Ran It Back: UCLA beats Long Beach State to repeat as NCAA champions

Photo by Vinnie Lopes

Ethan Champlin in between drills during UCLA’s practice before the NCAA Tournament finals walked around the court picking up loose volleyballs.

By the time the All-American outside attacker was finished, he had about five volleyballs all in his arms and walked the full length of the court to place them in the cart so the team could get ready for the next drill.

No task and no role was too small for Champlin. That had been the case all season long whether it was shagging volleyballs at practice or converting positions at the coaching staff’s request and playing libero for several matches during the regular season.

Champlin did it all during the season. He continued to do it all Saturday but added a new thing to that list – lifting a championship trophy.

Champlin finished with both a match-high 15 kills and six blocks as the No. 1 seed UCLA defeated the No. 2 seed Long Beach State 25-21, 25-20, 27-29, 25-21 on Saturday in Long Beach, California, to repeat as NCAA champions.

The outside attacker was one of three Bruins to have double-digit kills in front of a sold-out crowd of 3,804 people. Outside attacker Cooper Robinson had 12 kills on a .417 attack percentage, while middle attacker Merrick McHenry added 10 kills on a team-best .087 attack percentage.

Opposite Ido David, starting in place for an injured Grant Sloane, added nine kills and a match-high three aces.

Setter Andrew Rowan guided the offense to out-hit Long Beach State .297 to .214.


Champlin in the postmatch news conference credited the play of libero Alex Knight for helping the offense run efficiently against the Beach. Knight led all players with 31 service receptions and did not commit a reception error.

UCLA held Long Beach State to less than a .200 attack percentage for the majority of the match – almost .150 percentage points below the Beach’s season average.

Along with Champlin, four more Bruins had at least four blocks in the victory. McHenry contributed five blocks, and David and middle attacker Guy Genis each had four blocks.

Middle attacker Simon Torwie was the only Long Beach State player to have more than five kills and hit more than .300. Torwie finished with eight kills and zero errors on a .571 attack percentage.

Outside attacker Sotiris Siapanis led Long Beach State with 12 kills but was held to a .161 attack percentage. The All-American was hitting in the negative for part of the match and was pulled midway through the third game before being reinserted for the start of the fourth game.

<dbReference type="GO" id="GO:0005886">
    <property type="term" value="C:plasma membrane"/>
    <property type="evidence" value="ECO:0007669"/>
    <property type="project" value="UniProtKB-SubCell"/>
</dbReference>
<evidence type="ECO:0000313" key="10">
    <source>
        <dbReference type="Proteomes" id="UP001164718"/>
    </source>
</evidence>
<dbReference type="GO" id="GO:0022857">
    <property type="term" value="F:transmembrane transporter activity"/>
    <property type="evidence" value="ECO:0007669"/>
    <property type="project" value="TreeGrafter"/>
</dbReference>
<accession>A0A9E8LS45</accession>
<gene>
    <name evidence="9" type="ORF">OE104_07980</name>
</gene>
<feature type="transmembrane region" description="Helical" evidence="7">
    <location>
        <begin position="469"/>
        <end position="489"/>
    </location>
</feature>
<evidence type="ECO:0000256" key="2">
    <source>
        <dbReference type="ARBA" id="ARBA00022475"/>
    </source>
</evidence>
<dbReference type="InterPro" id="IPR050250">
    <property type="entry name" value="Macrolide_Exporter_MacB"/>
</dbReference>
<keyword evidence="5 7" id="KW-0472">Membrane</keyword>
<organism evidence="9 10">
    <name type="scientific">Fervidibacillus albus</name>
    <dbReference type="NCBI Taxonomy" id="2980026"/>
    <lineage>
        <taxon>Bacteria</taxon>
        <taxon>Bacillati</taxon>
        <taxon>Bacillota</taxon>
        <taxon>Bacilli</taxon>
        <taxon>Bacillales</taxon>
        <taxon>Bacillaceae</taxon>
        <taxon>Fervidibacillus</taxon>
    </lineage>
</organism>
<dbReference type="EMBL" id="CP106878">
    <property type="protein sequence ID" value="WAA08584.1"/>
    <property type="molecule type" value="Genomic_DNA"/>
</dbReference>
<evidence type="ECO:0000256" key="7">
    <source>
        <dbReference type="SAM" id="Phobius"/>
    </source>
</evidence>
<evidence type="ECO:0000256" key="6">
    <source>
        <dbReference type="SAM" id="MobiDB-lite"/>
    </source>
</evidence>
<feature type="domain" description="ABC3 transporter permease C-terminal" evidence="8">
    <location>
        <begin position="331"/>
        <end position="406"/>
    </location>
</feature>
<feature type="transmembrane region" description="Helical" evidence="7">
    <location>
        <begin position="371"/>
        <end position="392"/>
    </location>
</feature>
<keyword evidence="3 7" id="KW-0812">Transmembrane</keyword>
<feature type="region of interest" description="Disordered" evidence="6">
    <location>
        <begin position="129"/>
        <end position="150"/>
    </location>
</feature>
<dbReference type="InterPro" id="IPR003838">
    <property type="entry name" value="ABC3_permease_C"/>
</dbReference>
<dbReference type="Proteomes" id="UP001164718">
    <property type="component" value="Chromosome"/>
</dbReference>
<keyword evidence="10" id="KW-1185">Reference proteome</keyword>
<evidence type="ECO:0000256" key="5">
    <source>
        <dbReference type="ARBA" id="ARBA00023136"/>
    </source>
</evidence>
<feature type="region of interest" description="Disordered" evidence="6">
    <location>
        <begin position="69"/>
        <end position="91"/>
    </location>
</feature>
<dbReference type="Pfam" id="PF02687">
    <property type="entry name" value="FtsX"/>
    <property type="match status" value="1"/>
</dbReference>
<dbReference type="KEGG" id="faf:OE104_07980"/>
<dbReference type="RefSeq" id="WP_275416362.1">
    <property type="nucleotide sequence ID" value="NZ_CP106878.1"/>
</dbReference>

Opposite Skyler Varga had 11 kills and hit .034 against UCLA. Varga also had back-to-back attack errors to end the match.

UCLA and Long Beach State were tied 20-20 in the fourth game when opposite Zach Rama had a kill to jump start a 5-1 run to end the match. Rama, who had been come off the bench early in the game, had three kills during the run to help the Bruins secure the win.

Long Beach State trailed by one point midway through the third game when coach Alan Knipe opted to insert Nathan Harlan for Siapanis. Harlan on the first point entering the game delivered an ace and three plays later had a kill to complete a 4-1 Long Beach State run.

Clarke Godbold also had a kill to fight off a championship-point and force overtime. Long Beach State was able to gain the advantage early in the overtime on a Varga kill and then converted on its third game-point opportunity with a block from DiAeris McRaven to force a fourth game.

The Bruins opened the second second game a 7-2 run with David having two aces and McHenry adding an ace. UCLA led by as many as seven points and hit .381 while committing two attack errors en route to winning the game and taking a two-game lead.

UCLA limited Long Beach State to a .107 attack percentage in the opening-game win.

Long Beach went on a 5-0 run to erase a three-point deficit early in the first game. Siapanis during the run had three kills, including back-to-back kills to cap off the run and give Long Beach State a 8-6 lead.

The Bruins, though, responded and with the score tied 18-18 went on a 3-0 run to retake the lead. Champlain opened the run with a kill and finished the opener with a game-high five kills.

This was the third consecutive year Long Beach State and UCLA had met in the NCAA Tournament. The Bruins defeated the Beach last season in the semifinals en route to winning their first national championship in 18 years.

UCLA with this victory now have a record 21 NCAA championships in program history.